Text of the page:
November 16, 2015 No Comments annab Anthropology News Columns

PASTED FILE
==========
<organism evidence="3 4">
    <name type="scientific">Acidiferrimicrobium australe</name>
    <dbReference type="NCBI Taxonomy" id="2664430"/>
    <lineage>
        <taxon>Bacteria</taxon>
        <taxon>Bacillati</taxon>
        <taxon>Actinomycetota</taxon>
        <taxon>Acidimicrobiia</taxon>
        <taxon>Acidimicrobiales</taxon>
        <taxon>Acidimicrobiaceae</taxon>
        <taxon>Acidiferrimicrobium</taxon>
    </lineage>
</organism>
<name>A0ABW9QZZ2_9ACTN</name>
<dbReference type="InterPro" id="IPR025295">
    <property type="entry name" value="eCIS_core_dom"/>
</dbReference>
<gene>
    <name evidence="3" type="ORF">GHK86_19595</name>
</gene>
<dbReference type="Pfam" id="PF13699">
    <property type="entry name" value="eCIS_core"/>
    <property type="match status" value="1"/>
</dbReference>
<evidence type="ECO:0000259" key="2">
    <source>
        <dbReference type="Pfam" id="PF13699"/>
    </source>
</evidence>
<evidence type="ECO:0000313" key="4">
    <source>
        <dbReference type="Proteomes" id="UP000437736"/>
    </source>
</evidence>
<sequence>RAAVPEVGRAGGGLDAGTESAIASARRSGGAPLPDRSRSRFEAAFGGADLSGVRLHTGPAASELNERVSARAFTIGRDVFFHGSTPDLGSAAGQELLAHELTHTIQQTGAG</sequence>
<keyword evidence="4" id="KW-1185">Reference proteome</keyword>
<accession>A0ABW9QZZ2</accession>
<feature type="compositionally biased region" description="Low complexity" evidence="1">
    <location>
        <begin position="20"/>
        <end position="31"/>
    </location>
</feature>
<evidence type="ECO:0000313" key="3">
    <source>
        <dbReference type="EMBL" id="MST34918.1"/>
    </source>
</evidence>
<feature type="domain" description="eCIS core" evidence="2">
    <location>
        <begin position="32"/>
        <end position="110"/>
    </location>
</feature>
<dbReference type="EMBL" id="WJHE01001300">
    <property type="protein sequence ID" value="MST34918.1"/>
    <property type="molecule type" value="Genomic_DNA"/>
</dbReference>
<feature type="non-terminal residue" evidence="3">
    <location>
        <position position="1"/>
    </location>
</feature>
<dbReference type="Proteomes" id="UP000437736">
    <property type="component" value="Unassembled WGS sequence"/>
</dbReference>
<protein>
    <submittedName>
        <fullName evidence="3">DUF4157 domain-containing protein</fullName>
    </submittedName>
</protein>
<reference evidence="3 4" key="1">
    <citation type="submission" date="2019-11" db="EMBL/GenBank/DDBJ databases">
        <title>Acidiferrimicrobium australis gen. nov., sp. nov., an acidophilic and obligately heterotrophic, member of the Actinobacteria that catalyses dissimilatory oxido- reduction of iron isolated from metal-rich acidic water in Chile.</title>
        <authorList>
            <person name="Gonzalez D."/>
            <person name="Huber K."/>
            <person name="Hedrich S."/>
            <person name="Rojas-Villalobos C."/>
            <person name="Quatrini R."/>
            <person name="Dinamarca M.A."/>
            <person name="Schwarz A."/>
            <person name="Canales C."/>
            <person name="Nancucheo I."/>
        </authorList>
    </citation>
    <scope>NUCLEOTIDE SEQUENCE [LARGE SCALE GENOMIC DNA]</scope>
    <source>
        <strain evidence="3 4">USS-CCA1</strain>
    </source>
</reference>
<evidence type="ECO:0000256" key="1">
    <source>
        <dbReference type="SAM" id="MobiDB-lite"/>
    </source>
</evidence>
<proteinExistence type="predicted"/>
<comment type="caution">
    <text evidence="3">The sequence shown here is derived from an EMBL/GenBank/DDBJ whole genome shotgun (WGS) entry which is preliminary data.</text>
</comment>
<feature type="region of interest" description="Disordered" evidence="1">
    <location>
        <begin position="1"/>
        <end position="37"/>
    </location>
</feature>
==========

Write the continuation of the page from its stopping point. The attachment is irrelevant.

Anthropology News Article In Greater New Orleans, there is an enregistered (Agha 2003) dialect of English that sounds similar to New York City English, making it stand out within the linguistic landscape of the American South. This dialect is associated with the white, working class residents of New Orleans, and is imbued with the sorts of low status, high solidarity associations so many nonstandard regional dialects possess—speakers are framed as “uneducated” and “lazy,” but also “fun-loving” (Greenfield 1994; Starnes 1994; Coles 1997). Examining commercial and parodic memes circulating on the Internet reveals a pattern to the negative versus positive framing